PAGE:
Hundreds Sickened on Hawaiian Cruise
HONOLULU (AP) — A highly contagious virus that causes stomach flu sickened about 220 passengers aboard a Norwegian Cruise Lines ship that returned Monday to Honolulu after its weekly seven-day cruise around the islands, officials said.
Lab tests confirmed a norovirus — which causes nausea, vomiting and diarrhea — aboard the Pride of Hawaii, said Janice Okubo, spokeswoman for the Hawaii Department of Health.
"It's one of the common viruses we've been seeing on cruise lines," Okubo said. "Most of the time, people recover."
The Norwalk-like virus infected about 9 percent of the ship's 2,500 passengers, and no one was hospitalized, the cruise line said. Virus symptoms typically last a day.
Passengers who felt sick, as well as their cabinmates, were asked to remain in their rooms for 24 hours. Norwegian said it was giving those passengers a $200 on-ship credit.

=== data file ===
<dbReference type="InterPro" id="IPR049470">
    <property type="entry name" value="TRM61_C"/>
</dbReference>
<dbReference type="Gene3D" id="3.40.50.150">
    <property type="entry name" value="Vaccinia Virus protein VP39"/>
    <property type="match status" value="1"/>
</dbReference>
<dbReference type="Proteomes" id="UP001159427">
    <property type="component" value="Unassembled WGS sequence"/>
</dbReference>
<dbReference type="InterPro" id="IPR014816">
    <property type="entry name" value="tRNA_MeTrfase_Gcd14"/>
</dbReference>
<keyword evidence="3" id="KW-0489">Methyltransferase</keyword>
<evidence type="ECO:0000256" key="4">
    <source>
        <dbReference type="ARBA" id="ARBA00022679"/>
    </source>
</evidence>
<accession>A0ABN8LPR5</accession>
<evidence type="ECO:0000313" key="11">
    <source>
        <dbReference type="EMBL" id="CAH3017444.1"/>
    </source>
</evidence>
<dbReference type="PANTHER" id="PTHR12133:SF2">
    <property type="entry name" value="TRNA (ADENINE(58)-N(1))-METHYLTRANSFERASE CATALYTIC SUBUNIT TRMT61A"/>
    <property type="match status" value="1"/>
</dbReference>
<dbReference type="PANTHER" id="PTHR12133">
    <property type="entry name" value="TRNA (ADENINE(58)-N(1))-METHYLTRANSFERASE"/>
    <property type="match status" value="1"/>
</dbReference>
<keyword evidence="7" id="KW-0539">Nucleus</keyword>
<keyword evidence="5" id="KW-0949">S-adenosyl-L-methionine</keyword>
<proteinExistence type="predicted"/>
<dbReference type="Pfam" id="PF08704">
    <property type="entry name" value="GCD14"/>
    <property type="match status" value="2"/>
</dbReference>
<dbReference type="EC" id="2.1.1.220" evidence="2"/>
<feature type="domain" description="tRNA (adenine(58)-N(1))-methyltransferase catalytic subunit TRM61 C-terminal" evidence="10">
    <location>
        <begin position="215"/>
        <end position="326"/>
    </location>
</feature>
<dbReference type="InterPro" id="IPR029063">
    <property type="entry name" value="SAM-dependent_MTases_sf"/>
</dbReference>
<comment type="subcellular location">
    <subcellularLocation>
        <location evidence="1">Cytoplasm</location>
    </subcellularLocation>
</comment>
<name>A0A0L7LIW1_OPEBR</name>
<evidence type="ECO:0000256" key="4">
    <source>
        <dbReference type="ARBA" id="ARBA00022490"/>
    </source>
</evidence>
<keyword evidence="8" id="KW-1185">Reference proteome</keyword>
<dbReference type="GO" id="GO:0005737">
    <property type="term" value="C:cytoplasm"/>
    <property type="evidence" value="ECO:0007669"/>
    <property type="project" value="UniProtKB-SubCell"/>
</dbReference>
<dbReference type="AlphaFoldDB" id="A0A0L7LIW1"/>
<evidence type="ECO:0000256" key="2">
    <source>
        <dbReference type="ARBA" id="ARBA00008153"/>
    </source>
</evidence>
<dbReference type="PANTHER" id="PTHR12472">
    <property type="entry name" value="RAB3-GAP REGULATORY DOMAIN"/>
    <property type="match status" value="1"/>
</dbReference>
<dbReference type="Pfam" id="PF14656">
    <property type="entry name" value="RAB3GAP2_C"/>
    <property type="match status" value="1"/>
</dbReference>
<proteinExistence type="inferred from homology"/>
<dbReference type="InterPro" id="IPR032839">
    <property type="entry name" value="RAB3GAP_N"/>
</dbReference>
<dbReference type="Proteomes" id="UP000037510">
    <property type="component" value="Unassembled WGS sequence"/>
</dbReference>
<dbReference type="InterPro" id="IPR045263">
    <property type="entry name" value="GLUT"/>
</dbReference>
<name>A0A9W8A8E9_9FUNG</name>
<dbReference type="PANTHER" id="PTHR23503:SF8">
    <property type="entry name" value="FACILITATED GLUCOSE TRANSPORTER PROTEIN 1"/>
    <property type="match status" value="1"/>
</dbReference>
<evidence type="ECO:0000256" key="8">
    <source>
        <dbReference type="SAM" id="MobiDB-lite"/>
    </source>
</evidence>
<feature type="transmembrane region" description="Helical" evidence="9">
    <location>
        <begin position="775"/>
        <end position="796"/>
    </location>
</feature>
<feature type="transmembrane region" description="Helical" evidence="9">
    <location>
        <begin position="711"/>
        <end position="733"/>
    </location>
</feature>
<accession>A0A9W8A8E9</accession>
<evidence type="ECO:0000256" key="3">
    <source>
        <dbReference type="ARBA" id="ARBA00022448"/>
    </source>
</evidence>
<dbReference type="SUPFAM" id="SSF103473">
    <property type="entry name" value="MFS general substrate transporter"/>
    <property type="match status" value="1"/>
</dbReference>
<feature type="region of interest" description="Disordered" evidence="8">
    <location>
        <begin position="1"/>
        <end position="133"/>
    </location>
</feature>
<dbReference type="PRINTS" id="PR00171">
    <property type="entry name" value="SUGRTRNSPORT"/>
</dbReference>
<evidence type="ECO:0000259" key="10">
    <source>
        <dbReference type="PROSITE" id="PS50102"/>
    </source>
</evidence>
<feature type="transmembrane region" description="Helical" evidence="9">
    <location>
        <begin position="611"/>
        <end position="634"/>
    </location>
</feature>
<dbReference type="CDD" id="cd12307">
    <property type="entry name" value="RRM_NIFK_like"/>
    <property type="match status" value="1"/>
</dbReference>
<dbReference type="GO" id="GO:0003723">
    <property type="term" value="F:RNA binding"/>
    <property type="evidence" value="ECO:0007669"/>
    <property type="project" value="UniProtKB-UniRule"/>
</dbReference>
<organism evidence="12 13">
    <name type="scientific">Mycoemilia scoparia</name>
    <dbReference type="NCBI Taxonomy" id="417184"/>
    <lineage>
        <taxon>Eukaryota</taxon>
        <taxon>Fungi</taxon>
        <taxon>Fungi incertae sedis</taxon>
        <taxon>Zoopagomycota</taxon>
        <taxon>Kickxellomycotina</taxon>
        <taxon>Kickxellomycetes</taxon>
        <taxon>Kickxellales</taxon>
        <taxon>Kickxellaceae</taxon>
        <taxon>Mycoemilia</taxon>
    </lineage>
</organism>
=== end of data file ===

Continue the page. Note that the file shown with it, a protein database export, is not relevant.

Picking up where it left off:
Surfaces in the ship were cleaned to eliminate lingering viruses, it said.
The U.S. Food and Drug Administration is investigating, Okubo said.
Norwegian describes Pride of Hawaii as the largest and most expensive U.S.-flagged cruise ship ever built. It began service last year.
Norwegian was acquired in February 2000 by Star Cruises PLC of Malaysia, according to the cruise line's Web site.